How to Pitch a Reporter and Be Heard

October 8, 2019

Today’s reporters – both print and broadcast – are always on the move. Pivoting from one story to another, preparing a “package” for the 4, 5 and 6 o’clock news, or an in-depth investigation for web AND print, you’ll rarely catch one with ‘down time.’

With a journalist’s world blurring past them, it’s understandably difficult to get their attention. Looking back on my days as a reporter, I rarely had 10 minutes to spare to hear out a disorganized, unfocused story pitch. The ones I DID hear – and pitch to station management – had a few things in common…

Here are five tips to grab (and hold!) a reporter’s attention:

Start with community: One of the biggest factors in determining whether or not to cover a story is how it’s going to affect our viewers. If your story only resonates with a small group, how does this small group impact the larger community? News organizations want stories that specifically speak to their local communities, because those are the people watching, reading, or listening.

Introduce your main character(s). Audiences – people – truly connect with stories when they can see an example of someone who’s been affected. Hurricane coverage is a great example – it affects the whole community, but the news spotlights those who’ve gone above and beyond to help, or highlights a person who benefits from generous donations. Viewers relate to personal stories; reporters call these people characters and their stories are the story.

Provide interviewees. Good interviews are the heartbeat of a good news story. Provide at least 3 potential subjects, or simply let reporters know that you have put thought into the story from their perspective, and make suggestions. Ideally, you’ll have three people already queued up ready to talk. News organizations sometimes pause when provided interviews (as Jurassic Park taught us, the T-rex doesn’t want to be fed…he wants to HUNT!), but they can benefit news organizations doing more with less.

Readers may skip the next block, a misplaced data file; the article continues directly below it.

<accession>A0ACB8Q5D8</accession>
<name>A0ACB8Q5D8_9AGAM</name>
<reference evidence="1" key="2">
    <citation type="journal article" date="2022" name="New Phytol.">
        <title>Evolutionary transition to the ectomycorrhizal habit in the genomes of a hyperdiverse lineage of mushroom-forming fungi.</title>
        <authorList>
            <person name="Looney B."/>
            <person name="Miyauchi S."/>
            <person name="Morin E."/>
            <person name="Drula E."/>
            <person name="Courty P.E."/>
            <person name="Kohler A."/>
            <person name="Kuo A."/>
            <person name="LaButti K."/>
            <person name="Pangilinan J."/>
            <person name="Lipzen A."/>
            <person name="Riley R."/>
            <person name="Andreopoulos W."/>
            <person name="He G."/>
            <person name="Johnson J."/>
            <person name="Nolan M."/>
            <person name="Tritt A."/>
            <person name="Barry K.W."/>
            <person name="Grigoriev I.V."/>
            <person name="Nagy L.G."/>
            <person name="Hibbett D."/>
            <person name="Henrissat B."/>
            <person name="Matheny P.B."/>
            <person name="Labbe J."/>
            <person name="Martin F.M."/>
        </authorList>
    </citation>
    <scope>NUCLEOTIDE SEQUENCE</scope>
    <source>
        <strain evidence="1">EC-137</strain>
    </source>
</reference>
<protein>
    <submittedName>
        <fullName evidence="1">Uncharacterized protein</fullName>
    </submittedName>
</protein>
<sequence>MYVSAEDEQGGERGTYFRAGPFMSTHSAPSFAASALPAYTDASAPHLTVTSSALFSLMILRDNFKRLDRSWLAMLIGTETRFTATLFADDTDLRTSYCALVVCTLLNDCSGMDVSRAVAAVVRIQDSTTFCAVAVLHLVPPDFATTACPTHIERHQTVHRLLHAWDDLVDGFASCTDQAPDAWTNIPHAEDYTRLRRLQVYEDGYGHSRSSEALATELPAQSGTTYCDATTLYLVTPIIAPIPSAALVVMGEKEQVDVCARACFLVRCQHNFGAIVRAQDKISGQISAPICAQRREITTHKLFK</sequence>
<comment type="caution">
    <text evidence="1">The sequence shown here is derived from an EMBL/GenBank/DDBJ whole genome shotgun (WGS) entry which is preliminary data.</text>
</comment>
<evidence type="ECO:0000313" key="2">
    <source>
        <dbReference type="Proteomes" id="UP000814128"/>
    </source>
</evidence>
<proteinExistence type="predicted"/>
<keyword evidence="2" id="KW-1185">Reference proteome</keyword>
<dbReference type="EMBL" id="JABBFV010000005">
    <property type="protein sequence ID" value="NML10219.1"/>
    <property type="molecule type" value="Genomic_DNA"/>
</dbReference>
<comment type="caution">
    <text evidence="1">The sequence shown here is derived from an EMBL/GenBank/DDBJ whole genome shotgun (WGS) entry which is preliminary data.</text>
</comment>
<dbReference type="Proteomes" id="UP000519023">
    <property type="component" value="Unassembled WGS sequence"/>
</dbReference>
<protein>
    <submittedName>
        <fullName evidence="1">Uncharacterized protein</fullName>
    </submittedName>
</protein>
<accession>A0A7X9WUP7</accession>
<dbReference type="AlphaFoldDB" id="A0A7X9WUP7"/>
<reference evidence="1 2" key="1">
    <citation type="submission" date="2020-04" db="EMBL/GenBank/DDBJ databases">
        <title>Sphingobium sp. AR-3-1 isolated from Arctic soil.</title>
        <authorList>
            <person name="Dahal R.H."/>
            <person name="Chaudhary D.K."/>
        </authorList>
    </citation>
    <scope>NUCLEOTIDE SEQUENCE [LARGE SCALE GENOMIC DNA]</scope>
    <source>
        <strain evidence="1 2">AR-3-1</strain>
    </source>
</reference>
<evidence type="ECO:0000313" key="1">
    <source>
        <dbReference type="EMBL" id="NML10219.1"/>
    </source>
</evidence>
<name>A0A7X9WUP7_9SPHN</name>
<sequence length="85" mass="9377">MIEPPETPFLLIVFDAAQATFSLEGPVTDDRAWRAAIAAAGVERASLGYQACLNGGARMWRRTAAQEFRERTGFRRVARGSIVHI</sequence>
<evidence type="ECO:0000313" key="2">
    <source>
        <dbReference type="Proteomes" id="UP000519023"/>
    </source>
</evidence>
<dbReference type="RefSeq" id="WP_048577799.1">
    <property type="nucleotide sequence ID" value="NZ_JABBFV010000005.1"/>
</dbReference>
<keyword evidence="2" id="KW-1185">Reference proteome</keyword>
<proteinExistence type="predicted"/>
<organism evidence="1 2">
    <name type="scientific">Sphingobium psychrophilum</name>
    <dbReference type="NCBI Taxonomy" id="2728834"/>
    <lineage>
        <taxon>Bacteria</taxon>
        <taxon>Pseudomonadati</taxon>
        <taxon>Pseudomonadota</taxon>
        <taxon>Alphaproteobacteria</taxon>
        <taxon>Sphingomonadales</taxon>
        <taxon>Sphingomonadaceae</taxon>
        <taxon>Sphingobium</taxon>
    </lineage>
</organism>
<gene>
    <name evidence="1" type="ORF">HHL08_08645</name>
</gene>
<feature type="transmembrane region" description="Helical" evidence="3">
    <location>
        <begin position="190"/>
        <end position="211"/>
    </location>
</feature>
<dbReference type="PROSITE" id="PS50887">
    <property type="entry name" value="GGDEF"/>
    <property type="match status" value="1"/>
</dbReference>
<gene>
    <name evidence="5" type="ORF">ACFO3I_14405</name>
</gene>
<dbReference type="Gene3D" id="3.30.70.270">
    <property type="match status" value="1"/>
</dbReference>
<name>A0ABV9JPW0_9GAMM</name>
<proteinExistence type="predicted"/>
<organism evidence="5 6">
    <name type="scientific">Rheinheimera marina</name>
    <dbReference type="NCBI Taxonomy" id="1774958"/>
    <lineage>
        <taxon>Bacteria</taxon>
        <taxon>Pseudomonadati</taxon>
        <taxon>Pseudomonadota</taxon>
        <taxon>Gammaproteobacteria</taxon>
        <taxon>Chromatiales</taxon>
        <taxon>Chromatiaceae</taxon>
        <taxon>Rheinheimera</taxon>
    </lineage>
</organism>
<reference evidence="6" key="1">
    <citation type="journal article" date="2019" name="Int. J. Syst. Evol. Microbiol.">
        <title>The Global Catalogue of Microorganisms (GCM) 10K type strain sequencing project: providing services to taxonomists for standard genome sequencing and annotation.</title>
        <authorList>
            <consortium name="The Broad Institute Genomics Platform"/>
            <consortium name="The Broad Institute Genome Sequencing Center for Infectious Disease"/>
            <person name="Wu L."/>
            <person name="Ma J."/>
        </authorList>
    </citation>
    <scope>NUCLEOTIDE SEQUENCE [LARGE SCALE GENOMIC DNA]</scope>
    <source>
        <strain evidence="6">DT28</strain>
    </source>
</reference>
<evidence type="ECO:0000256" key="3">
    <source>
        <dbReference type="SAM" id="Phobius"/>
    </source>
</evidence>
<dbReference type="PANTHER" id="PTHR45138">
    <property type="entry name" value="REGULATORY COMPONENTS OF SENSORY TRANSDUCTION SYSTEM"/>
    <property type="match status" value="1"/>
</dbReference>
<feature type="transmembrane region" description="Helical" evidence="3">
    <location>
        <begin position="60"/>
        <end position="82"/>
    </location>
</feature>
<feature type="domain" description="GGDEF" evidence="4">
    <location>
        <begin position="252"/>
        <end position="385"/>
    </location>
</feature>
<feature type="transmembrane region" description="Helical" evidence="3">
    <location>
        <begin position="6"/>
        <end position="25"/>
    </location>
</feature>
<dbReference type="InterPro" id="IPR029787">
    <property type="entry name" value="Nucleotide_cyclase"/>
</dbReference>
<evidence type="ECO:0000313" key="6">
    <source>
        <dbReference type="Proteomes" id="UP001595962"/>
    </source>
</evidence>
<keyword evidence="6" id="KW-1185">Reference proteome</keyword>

Build trust – specifically, don’t exaggerate. If you’re having an event and only 20 people are expected to show up, don’t oversell it and say there’ll be 50. You want the reporter to trust you and your story. Build a good rapport with the reporters so they know they can come to you for future stories and get honest answers; if you’re lucky enough to have a reporter sell a story to their bosses, don’t put them in a bad spot with weak subject matter.

Be prepared. As stated above, reporters are usually doing five things at once. Keep it brief and direct. Reporters have to work around your schedule and availability, but don’t make them jump through hoops to get to you. Show them that the story would be easy to accomplish but impactful.

Extra Credit: Really learn their lingo – ask how much content they need and when they need it by to make deadline. Ask a broadcaster if they’re looking for a ‘vo/sot’ (shorter story) or a package. Make it clear you respect their (extremely) limited time, and that you want to make it as easy as possible.

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